Among the main varieties, only Malbec and red blends increased in volume.
In 2015, the amount of bottled wine brands rose to 2,681, a growth of 88 compared with 2014.
In 2015, out of the top 10 destinations, 7 grew in volume and value. The United Kingdom grew the most (+255.6 thousand boxes), United States (+156 thousand cases), China (+94.8 thousand cases) and Mexico (+77.2 thousand cases).
In 2015, bottled wine came to $722.9m with market share at 77%.
In December, Argentina’s wine industry exported 28.1 million litres valued at $70.6m.
In 2015, total wines and must exports came to $933.6m and amounted to 359.8 million litres.
Wine collectors are a demanding lot: they don’t buy bottles to treasure until they are completely confident that the investment will yield a return, meaning that they are expected to be desired by others at some point.
Until now, they have been satisfying their desire with prestigious, European bottles or rare Californian ones, which revel in the prestige of history. However, in recent years, some Argentine wines have raised an eyebrow or two. That’s what the American critic James Suckling was referring to when he wrote that “many collectors have started to invest in Argentine Malbec and red blends. They are wines with great potential and offer a good deal on price, “compared with other options in the global market.
So far, the most sought after wines are the high end Malbec’s, such as Viña Cobos, Achával Ferrer and Catena Zapata. They are not alone however. On the contrary, pushed by Malbec, the interesting thing about this trend is that it is open to other varieties.
So which wines are we talking about?
Below, we’ve listed some of those to keep in mind.
Thanks to complex fruit flavours and a velvety palate, some examples of this variety have achieved high scores from renowned wine gurus. Viña Cobos, Catena Zapata and Achával Ferrer have opened the doors to the most sophisticated collections, sold by auction houses like Acker Merrall & Condit in the US, and on the menus of important restaurants.
And once the doors of prestigious cellars have been opened, other wines join the party of Malbec collectibles, like Yacochuya 2010, prepared by Michel Rolland in Salta; Noemía 2013, a creation from the winemaker Hans Vinding-Diers from a very old Patagonian vineyard; and Lindaflor La Violeta 2008, from winemaker Marcelo Pelleriti, prepared in the same way as the wines from his Chateau, La Violette in Pomerol.
Recently classified as Corbeau Noir, Argentine Bonarda offers good ageing potential and is not generally known by the consumer. There are a few scarce bottles still available of Nieto Senetiner Bonarda Edición Limitada 2000. Still in perfect condition, with delicate herbal and dried fruit notes, these bottles show how good an otherwise everyday wine can be.
With a balsamic and fruity profile when young, the more complex and robust wines — like Gran Dante 2010 from Bodega Robino; Colonia Las Liebres Reserva 2011 from Altos Las Hormigas; Emma 2011, from Zuccardi, and Cadus 2010 from Nieto Senetiner — are those which develop a curious and elegant style.
Known worldwide for its ageing ability, Cabernet gives a different profile in every place it takes root. Argentina, in particular, has achieved good structure and fruit concentration, a character which is preserved even during evolution. Ideal examples in Argentina are Trapiche Medalla 1982, Catena Zapata Estiba Reservada 1990 and Luigi Bosca 1990, whose rare bottles are witnesses of a long life.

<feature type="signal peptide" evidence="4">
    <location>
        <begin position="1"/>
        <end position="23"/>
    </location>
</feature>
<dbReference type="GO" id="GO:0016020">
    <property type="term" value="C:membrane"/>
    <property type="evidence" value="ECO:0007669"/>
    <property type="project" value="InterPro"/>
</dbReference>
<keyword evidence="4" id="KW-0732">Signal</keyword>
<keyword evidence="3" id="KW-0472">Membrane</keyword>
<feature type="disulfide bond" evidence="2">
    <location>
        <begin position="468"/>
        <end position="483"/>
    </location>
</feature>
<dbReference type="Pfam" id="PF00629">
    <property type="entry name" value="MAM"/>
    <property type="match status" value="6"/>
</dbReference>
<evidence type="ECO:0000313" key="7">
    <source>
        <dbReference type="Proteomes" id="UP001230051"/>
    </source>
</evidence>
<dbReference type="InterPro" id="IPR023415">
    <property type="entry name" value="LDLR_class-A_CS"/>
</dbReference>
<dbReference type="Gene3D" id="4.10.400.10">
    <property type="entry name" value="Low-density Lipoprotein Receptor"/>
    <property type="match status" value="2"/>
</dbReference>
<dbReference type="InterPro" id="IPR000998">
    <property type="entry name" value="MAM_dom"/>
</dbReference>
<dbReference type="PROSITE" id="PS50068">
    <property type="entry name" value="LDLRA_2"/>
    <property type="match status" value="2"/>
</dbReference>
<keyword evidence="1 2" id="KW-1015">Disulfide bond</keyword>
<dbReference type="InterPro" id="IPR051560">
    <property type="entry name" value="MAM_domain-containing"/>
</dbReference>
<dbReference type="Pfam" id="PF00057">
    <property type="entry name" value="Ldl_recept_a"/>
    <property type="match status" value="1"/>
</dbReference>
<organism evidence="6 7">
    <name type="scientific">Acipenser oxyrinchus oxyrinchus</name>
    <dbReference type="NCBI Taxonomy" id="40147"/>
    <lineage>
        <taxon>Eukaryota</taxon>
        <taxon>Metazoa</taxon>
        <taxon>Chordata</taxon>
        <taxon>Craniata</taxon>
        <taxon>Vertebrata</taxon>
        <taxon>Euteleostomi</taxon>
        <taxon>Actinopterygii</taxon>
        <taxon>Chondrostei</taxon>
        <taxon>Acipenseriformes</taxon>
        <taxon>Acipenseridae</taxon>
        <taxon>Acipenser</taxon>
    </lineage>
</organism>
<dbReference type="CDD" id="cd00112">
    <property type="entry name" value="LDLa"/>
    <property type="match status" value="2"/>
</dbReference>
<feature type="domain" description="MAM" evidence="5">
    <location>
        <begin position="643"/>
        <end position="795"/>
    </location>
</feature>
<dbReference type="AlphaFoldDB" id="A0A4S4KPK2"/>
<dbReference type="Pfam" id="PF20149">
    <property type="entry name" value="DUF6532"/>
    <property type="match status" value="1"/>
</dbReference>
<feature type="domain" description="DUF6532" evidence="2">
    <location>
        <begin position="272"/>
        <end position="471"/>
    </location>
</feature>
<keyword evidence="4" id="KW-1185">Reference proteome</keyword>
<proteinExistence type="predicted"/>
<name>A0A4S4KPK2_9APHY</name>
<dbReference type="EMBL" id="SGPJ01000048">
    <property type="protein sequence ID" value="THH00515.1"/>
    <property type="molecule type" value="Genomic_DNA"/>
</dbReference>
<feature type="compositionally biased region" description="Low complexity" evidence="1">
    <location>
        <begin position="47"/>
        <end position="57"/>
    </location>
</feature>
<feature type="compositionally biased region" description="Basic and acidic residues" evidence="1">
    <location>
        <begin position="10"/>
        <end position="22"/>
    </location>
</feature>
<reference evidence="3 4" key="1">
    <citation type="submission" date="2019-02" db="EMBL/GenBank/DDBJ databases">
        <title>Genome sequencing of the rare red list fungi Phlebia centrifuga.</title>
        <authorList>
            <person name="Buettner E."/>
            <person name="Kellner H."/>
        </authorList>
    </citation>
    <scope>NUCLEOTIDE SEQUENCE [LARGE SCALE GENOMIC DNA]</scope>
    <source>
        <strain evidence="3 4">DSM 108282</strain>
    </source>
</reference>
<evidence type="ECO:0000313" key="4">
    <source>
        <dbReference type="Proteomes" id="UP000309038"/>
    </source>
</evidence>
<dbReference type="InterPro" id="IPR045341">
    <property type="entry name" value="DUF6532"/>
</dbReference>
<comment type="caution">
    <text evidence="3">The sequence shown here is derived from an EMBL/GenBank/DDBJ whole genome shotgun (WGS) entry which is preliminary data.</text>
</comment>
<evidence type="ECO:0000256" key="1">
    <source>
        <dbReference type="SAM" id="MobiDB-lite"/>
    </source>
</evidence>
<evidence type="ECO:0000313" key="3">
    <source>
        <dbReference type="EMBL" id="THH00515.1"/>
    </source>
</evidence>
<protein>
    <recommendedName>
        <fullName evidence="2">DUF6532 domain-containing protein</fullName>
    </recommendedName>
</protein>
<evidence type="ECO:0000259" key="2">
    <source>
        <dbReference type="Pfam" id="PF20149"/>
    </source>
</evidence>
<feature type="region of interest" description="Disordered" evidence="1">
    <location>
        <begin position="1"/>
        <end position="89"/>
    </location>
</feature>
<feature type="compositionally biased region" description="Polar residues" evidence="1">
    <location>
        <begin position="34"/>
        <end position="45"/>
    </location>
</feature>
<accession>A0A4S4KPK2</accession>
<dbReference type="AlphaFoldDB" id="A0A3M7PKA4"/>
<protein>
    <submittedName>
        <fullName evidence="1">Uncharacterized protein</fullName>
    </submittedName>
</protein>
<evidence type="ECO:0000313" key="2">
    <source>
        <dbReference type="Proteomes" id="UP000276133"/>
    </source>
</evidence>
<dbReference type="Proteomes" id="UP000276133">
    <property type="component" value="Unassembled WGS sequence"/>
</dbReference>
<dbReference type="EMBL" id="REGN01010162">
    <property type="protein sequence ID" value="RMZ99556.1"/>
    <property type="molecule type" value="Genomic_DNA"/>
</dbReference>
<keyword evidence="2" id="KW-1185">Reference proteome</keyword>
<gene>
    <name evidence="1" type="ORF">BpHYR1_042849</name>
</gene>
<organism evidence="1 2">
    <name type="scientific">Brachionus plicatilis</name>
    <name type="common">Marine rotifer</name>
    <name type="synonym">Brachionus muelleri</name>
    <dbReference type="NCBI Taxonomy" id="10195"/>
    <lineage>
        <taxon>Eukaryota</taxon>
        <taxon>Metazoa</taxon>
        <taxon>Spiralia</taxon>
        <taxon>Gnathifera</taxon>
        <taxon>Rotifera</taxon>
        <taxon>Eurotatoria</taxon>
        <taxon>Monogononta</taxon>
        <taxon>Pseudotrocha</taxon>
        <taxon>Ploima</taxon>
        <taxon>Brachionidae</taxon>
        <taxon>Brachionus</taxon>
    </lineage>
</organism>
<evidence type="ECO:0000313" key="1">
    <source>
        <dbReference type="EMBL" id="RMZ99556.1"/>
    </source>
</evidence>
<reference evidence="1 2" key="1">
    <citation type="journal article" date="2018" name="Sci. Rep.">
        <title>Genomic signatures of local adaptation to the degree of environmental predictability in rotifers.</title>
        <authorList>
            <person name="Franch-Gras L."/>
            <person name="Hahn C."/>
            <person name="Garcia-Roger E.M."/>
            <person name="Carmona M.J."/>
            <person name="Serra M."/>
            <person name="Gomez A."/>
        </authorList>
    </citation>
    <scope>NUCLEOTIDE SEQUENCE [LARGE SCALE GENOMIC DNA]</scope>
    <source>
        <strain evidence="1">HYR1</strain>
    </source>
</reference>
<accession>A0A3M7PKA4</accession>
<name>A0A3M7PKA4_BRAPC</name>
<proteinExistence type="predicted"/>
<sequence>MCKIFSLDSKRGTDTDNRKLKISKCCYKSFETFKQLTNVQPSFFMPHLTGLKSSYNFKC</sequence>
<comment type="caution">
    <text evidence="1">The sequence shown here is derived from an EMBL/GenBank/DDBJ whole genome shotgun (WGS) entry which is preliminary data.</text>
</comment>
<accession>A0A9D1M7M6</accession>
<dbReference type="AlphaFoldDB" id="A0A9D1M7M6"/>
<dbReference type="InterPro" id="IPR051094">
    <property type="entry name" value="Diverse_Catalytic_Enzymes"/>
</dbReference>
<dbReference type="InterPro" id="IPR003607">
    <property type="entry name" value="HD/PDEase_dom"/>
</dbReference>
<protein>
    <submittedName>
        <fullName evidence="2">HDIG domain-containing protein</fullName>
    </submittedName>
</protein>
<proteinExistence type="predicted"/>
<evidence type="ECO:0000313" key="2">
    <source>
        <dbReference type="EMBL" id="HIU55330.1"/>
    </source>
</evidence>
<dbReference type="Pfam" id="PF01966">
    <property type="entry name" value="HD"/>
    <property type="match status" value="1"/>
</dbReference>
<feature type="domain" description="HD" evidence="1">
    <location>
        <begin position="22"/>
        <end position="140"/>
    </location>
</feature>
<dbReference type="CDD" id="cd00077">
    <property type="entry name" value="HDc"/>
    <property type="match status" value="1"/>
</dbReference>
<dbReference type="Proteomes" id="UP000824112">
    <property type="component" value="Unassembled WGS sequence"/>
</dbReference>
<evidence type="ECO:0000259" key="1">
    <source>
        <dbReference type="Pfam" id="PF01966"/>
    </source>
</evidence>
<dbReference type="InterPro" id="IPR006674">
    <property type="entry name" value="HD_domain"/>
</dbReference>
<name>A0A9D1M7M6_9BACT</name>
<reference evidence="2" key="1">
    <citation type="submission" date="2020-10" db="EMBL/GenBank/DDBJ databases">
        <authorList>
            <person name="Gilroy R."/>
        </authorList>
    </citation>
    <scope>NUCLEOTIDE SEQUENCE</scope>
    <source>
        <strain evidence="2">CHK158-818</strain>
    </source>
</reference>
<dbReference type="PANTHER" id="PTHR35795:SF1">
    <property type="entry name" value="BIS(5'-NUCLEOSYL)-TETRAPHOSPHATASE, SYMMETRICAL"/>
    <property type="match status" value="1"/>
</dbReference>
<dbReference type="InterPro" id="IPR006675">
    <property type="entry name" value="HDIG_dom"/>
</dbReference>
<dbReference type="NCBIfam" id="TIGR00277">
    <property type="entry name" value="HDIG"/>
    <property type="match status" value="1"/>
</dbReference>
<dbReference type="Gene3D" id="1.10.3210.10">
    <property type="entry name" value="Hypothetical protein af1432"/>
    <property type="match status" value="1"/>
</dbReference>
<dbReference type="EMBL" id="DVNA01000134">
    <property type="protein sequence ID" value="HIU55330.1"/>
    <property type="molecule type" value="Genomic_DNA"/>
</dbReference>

The current crop of these wines are prime examples of classics. Among those examples from the Uco which stand out are Riglos Gran Cabernet Sauvignon 2011 and Synthesis 2011 from Bodega Sophenia. The scene, however, would not be complete without the exponents from the North of Argentina, notably those made in Salta at more than 1,700m.a.s.l. At this kind of altitude you get a unique, lively and spicy style with excellent ageing potential. Fine examples are Serie Fincas Notables 2010 from Bodega El Esteco, Cafayate Gran Linage 2011 from Bodega Etchart and Quara Single Vineyard 2011, all made with grapes from Cafayate.
Until thirty years ago, Argentina was producing blends with a Bordeaux style, a mix of Cabernet Sauvignon and Merlot to which Malbec was added as a kind of local stamp.
To account for the effect of these icon wines, bodegas often dusted off old relics in their cellars, showing that producing great wines suitable for ageing was not an exclusively European art; Felipe Rutini 1996, sixteenth harvest of the icon wine from Bodega La Rural; Montchenot 115 Anniversary 1988, kept in storage for the Lopez family and only launched in 2014; Saint Felicien Cabernet-Merlot 1986, a label that has just celebrated fifty continuous crops on the market. To these, other more modern wines are added like Luigi Bosca Finca Los Nobles Cabernet-Bouchet 2008; Iscay 2009 from Bodega Trapiche; Cheval des Andes 2011, whose vintage of 1999 still sets tongues wagging; Fabre Montmayou Grand Vin 2010 and Alto 2011 from Bodega Alta Vista, first produced in 1998. They make up the advanced stylistic renewal that marked the leap forward for Argentine wines.
Of course, they are not alone, even if they are the most sought after. But beyond the types of wines we are talking about, the interesting thing is that they are treasured and desired by other collectors. And that is, after all, the cornerstone of the system of prestige which builds the great terroirs of the world